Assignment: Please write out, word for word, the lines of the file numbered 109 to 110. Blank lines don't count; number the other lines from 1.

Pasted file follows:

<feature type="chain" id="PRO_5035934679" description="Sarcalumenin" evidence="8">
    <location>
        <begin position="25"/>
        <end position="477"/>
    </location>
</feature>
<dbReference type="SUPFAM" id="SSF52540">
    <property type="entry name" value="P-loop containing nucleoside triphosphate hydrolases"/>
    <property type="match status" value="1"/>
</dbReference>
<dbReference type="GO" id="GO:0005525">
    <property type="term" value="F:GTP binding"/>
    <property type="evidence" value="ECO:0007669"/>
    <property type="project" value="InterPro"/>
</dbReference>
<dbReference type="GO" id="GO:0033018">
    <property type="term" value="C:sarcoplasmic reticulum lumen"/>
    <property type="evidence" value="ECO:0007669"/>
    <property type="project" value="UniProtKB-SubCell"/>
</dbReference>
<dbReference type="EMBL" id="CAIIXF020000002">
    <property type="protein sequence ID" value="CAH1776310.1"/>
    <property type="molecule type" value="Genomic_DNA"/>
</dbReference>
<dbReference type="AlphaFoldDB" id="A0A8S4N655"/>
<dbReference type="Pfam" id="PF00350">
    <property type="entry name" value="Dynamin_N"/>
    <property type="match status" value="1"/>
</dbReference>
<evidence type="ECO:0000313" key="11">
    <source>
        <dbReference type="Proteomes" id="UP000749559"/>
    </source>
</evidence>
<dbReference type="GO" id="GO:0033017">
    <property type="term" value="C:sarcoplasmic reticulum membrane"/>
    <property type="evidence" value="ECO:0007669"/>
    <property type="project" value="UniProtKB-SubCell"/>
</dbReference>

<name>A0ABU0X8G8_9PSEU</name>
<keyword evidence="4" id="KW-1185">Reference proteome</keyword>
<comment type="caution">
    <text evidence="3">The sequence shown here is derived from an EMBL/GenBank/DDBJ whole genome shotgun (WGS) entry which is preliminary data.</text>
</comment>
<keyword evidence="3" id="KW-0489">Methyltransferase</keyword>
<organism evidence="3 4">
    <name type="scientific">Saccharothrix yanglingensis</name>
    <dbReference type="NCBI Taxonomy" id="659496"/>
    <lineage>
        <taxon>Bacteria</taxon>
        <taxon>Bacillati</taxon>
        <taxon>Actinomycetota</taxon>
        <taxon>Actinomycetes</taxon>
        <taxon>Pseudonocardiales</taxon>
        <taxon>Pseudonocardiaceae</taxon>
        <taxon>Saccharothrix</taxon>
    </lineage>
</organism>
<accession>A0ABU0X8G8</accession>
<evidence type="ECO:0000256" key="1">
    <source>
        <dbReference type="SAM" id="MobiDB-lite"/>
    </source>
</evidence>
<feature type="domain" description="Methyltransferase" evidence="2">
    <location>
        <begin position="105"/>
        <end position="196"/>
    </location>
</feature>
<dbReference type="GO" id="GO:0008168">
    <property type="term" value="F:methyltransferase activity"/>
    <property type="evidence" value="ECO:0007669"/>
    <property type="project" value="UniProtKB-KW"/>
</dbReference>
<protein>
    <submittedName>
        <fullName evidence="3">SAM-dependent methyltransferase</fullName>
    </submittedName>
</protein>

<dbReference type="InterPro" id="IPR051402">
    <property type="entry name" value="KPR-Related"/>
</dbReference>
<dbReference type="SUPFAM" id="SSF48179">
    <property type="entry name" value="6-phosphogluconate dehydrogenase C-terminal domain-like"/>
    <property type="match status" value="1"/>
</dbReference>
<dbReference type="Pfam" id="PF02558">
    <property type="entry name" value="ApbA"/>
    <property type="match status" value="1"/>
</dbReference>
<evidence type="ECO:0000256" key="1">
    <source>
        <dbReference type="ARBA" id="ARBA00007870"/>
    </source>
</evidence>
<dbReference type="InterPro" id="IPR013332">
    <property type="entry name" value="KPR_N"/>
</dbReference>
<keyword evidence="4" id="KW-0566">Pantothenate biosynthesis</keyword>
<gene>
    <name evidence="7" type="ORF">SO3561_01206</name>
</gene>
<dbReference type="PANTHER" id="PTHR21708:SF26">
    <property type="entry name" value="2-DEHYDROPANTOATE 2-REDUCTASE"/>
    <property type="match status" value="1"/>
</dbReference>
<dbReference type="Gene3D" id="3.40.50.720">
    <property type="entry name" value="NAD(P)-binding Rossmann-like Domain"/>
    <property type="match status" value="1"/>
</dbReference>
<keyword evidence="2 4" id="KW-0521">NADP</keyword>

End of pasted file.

    <property type="entry name" value="NAD(P)-binding Rossmann-like Domain"/>
    <property type="match status" value="1"/>